The RWD 7 was constructed by the RWD team of Stanisław Rogalski, Stanisław Wigura and Jerzy Drzewiecki in Warsaw. It was based upon their earlier designs, especially the RWD 2 and RWD 4. The RWD 7 was meant to be a record-beating plane, so it had a more powerful engine, while its mass was reduced. From its predecessors, it took the same fish-shaped fuselage without a direct view towards forward from the pilot's seat.
The RWD 7 was a wooden construction, conventional in layout, high-wing cantilever monoplane. The fuselage was rectangular in cross-section (narrowing in upper part), plywood-covered, apart from the engine section, which was aluminium sheet-covered. The wings were trapezoid, single-spar, single part, canvas and plywood covered. A crew of two was sitting in tandem, with a pilot in the rear cab. The crew cabs were open on upper sides, and had doors on the right side. The engine was 5-cylinder Armstrong Siddeley Genet II radial engine, 56 kW (75 hp) nominal power. Two-blade wooden propeller of a fixed pitch. The plane had a conventional landing gear, with a rear skid. A 30 l fuel tank was in central part of wing. A cruise fuel consumption was 18 l/hour.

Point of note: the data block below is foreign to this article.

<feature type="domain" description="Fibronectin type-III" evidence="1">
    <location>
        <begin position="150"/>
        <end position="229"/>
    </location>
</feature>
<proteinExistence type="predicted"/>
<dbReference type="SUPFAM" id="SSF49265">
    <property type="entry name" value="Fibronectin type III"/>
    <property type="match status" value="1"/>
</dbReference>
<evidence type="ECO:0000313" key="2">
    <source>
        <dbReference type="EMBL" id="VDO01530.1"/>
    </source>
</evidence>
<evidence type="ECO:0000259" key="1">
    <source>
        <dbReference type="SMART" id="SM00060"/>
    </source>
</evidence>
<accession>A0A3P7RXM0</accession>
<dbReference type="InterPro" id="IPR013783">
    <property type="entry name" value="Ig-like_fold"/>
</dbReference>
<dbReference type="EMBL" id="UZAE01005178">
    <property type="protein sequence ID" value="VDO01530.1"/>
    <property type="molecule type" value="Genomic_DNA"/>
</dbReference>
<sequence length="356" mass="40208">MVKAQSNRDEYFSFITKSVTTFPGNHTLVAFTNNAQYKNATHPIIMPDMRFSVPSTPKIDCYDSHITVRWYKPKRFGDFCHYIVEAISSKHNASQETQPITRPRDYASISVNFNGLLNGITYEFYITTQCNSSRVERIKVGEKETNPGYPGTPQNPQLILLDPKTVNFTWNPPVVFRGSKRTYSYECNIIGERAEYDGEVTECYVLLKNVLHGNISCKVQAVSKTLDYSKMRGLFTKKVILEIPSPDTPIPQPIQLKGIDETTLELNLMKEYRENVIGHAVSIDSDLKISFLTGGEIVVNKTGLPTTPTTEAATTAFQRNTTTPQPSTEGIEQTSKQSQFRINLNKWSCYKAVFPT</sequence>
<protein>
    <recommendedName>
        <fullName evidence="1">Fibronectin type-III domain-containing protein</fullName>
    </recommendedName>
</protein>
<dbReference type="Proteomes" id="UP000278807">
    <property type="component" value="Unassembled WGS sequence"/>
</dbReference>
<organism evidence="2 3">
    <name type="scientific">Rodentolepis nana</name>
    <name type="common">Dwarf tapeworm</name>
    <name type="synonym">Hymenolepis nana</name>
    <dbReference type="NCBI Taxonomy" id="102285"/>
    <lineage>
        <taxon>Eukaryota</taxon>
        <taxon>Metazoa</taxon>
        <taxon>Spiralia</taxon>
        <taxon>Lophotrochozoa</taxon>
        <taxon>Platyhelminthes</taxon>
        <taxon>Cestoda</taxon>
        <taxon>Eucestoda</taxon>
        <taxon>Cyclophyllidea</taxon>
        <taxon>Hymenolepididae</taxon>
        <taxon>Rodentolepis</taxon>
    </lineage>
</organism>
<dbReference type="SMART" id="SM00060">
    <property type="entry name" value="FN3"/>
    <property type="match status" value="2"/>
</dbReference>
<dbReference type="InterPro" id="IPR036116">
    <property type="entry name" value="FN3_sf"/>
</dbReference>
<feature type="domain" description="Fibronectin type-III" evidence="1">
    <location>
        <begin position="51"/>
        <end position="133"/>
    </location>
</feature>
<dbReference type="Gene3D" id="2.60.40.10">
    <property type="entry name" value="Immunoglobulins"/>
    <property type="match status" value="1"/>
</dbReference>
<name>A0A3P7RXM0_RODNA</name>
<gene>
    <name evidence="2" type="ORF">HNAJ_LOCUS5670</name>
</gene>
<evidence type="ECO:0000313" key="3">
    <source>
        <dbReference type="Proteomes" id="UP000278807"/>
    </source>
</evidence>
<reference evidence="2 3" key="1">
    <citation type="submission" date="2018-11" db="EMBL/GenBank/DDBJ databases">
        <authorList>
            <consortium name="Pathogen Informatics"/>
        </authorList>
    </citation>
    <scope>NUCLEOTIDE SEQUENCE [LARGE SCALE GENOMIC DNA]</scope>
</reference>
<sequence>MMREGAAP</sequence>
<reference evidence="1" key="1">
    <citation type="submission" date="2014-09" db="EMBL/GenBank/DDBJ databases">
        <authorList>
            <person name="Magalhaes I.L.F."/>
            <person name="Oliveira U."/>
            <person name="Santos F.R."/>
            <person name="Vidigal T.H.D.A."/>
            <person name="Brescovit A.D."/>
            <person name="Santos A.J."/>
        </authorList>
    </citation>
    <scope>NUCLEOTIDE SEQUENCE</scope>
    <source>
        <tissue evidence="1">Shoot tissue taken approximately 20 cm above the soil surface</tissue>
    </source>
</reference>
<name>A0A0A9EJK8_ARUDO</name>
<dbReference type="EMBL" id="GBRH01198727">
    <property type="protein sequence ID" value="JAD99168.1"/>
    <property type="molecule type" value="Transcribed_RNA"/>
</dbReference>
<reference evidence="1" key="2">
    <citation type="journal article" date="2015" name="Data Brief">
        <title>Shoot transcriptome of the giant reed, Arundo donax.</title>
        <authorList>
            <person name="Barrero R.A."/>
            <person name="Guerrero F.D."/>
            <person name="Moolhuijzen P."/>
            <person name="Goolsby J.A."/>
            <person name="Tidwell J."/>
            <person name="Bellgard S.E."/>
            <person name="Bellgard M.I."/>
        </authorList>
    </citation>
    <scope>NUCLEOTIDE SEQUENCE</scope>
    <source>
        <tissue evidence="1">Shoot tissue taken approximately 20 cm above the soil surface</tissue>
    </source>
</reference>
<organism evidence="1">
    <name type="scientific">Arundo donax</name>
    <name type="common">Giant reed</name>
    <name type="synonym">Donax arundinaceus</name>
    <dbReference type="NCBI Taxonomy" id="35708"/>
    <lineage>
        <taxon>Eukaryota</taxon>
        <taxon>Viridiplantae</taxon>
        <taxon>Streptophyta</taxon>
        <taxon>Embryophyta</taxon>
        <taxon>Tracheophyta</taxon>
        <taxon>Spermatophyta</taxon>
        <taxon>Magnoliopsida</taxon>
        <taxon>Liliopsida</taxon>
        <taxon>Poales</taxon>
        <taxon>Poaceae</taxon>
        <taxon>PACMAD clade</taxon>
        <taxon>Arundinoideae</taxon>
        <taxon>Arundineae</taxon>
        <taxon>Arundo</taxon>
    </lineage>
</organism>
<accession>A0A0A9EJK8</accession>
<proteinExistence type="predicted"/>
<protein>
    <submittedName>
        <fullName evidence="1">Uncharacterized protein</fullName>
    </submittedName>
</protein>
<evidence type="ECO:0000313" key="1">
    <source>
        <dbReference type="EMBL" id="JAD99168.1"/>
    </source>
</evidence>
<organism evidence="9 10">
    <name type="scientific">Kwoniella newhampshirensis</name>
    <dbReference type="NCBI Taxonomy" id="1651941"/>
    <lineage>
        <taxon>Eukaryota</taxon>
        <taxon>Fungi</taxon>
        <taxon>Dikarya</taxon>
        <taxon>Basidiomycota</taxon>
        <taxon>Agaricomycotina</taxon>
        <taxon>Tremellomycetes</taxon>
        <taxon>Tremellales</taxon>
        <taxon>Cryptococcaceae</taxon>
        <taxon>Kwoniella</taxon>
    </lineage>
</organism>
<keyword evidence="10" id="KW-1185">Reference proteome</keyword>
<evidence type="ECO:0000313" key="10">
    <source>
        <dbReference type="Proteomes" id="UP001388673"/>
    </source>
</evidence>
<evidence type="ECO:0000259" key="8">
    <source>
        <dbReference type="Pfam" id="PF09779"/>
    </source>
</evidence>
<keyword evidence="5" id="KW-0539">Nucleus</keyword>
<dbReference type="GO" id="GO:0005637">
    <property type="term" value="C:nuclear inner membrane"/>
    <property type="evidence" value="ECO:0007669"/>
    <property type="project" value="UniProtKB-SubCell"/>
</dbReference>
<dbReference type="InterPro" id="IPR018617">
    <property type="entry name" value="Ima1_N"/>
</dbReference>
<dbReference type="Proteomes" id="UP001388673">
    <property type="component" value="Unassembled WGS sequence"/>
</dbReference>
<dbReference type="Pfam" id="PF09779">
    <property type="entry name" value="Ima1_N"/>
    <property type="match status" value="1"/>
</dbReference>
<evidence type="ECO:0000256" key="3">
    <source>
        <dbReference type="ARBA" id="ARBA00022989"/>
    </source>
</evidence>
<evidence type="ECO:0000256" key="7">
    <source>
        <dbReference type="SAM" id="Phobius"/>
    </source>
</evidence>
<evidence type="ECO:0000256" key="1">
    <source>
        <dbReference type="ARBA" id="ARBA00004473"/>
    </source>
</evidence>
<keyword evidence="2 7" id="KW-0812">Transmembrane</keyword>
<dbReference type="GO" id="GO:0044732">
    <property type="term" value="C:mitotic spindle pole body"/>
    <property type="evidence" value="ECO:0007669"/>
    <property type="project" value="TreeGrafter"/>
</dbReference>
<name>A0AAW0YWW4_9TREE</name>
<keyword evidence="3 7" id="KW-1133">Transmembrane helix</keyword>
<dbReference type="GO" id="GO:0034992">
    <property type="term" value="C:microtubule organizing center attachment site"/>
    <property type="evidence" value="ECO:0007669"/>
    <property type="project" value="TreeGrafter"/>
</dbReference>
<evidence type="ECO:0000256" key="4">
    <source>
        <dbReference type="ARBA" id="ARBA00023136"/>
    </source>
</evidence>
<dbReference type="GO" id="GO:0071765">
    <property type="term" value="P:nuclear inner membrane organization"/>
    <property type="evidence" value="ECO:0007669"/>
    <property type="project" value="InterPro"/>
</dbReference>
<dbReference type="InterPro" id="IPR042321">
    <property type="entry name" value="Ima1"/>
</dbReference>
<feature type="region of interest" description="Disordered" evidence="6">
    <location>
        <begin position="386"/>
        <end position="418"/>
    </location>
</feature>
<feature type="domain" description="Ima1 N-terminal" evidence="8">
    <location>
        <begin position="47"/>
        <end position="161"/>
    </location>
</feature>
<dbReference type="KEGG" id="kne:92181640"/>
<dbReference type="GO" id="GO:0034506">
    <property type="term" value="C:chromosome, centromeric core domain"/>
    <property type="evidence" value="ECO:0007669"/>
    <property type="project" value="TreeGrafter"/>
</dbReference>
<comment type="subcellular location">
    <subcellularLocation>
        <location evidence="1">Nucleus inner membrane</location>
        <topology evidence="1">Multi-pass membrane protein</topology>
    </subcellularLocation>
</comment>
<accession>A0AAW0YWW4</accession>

The only RWD 7 built (registration SP-AGH) was flown in July 1931 by its designer Jerzy Drzewiecki. On August 12, 1931, Drzewiecki and Jerzy Wędrychowski established an international FAI speed record of 178 km/h (111 mph) in the light touring plane class, (below 280 kg / 616 lb empty weight). On September 30, 1932, Drzewiecki and Antoni Kocjan set a height record of 6,023 m (19,755 ft). The RWD 7 was used in Warsaw Aero Club, among others, for aerobatics, then in 1936 it was bought by a known aviator Zbigniew Babiński for touring flights and used until 1938.
The RWD 7 was known for its extremely short take-off run: with a single crew member only 18 m (59 ft), with two crew members, 30 m (98 ft).
Engine: 1 × Armstrong Siddeley Genet II, 75 hp (56 kW)